Amazon takes pride in its ruthless efficiency: fast delivery, a gigantic variety of products, and demanding work culture.
But efficiency isn’t the key to Amazon’s success.
During an interview at the Economic Club of Washington, Founder and CEO Jeff Bezos said: “I believe in the power of wandering. All of my best decisions in business and in life have been made with heart, intuition, guts… not analysis.”
In his 2018 annual letter to shareholders, Bezos elaborates on this ‘power of wandering’ and explains why his best decisions have been based on intuition, not analysis.
Here are five of his key ideas.
Take risks based on intuition
Amazon’s Prime membership and the Fulfillment by Amazon have been highly successful programs. But at the time of their launch, both programs were radical ideas that had a high probability of failure. As Bezos noted:
“We invested in both of these programs at significant financial risk and after much internal debate. We had to continue investing significantly over time as we experimented with different ideas and iterations. We could not foresee with certainty what those programs would eventually look like, let alone whether they would succeed, but they were pushed forward with intuition and heart, and nourished with optimism.”
Develop a builder’s mentality
According to Bezos, a builder’s mentality is the key to Amazon’s extraordinary innovations:
“From very early on in Amazon’s life, we knew we wanted to create a culture of builders – people who are curious, explorers. They like to invent. Even when they’re experts, they are “fresh” with a beginner’s mind. They see the way we do things as just the way we do things now. A builder’s mentality helps us approach big, hard-to-solve opportunities with a humble conviction that success can come through iteration: invent, launch, reinvent, relaunch, start over, rinse, repeat, again and again. They know the path to success is anything but straight.”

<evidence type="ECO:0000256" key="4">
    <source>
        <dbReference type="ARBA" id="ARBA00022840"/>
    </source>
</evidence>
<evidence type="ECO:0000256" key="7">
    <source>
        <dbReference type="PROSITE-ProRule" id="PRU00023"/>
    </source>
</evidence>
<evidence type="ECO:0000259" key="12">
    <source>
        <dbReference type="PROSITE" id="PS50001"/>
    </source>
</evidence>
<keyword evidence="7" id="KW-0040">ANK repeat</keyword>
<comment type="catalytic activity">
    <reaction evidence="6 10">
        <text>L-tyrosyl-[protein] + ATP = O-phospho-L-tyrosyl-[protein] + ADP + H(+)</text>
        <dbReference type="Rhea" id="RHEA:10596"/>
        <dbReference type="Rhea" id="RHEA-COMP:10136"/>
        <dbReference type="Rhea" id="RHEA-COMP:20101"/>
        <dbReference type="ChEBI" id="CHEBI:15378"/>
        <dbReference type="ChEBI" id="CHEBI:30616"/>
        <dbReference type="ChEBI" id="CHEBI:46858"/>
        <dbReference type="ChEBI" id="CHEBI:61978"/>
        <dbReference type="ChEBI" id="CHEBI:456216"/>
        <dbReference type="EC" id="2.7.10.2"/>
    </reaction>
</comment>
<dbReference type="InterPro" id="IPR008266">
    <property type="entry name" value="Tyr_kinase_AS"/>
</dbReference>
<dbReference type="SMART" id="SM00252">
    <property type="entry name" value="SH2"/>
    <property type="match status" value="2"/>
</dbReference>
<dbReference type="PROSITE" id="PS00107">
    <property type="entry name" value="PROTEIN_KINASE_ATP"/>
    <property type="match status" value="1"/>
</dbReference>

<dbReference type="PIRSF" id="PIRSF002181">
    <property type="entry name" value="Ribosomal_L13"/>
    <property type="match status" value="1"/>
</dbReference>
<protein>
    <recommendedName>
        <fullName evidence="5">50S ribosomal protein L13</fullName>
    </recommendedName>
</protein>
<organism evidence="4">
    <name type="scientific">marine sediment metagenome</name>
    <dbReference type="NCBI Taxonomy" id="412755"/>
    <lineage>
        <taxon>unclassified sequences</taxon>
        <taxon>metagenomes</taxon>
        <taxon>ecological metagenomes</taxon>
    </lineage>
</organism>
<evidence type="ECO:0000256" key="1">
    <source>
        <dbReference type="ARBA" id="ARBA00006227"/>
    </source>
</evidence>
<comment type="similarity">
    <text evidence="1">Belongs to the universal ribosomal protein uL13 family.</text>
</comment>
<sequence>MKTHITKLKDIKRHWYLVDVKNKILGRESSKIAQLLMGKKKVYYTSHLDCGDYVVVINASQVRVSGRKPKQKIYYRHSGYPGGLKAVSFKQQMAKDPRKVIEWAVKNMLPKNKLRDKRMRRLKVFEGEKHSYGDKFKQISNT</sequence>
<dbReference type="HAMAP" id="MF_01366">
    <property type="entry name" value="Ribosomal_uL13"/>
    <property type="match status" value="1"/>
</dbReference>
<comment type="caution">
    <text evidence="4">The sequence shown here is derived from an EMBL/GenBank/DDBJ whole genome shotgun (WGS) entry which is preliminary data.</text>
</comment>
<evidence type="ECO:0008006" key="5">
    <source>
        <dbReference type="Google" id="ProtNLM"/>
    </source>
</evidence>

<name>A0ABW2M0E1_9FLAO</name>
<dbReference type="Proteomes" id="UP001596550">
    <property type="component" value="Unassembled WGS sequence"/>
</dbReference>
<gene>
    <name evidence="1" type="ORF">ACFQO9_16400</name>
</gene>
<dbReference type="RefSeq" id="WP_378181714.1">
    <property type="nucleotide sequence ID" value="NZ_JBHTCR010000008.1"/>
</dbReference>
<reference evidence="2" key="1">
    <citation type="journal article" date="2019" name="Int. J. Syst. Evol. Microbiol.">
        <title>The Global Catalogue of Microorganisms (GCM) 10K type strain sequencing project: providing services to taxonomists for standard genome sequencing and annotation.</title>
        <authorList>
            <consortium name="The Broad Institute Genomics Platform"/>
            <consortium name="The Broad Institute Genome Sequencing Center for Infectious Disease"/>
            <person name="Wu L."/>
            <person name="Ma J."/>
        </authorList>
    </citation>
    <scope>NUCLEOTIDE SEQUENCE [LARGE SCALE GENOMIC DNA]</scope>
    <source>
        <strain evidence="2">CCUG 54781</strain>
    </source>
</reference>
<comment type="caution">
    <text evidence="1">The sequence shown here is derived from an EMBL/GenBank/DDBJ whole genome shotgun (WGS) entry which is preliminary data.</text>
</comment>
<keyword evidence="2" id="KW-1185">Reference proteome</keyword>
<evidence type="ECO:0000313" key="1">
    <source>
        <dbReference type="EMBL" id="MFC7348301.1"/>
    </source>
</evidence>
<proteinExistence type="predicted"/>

Embrace the inefficient process of wandering
Whilst efficiency is important, it often cripples creativity and hinders innovation. Bezos argues that wandering is an essential counterbalance to efficiency.
“[W]andering in business is not efficient … but it’s also not random. It’s guided – by hunch, gut, intuition, curiosity…that it’s worth being a little messy and tangential to find our way there…The outsized discoveries – the “non-linear” ones – are highly likely to require wandering.”
Imagine the impossible
Bezos suggests that imagination, curiosity, and gut feeling are the key drivers behind the invention of new solutions to familiar problems.
“With Amazon Go, we had a clear vision. Get rid of the worst thing about physical retail: checkout lines…we imagined a store where you could walk in, pick up what you wanted, and leave…The biggest needle movers will be things that customers don’t know to ask for. We must invent on their behalf. We have to tap into our own inner imagination about what’s possible.”
Scale your failures
The power of wandering is the sheer volume of failures that lead to extraordinary success.
“As a company grows, everything needs to scale, including the size of your failed experiments. If the size of your failures isn’t growing, you’re not going to be inventing at a size that can actually move the needle. Amazon will be experimenting at the right scale for a company of our size if we occasionally have multibillion-dollar failures.
One of Amazon’s major failures was the Fire phone. But this doesn’t stop Bezos and his team from using intuition to make important decisions.
“[W]e were able to take our learnings (as well as the developers) and accelerate our efforts building Echo and Alexa…No customer was asking for Echo. This was definitely us wandering. Market research doesn’t help…Since that first-generation Echo, customers have purchased more than 100 million Alexa-enabled devices.”
At the heart of innovation is the intangible combination of imagination, intuition, and irrational optimism.
Whilst analysis is useful, the mind is limited to information from your past to predict the future. But the path to success is non-linear, random, and unpredictable.
By integrating your intuition with experience and analysis, you’ll make better decisions, generate new ideas, and tap into an abundance of opportunities no one else can see.
This article first appeared on MayoOshin.com.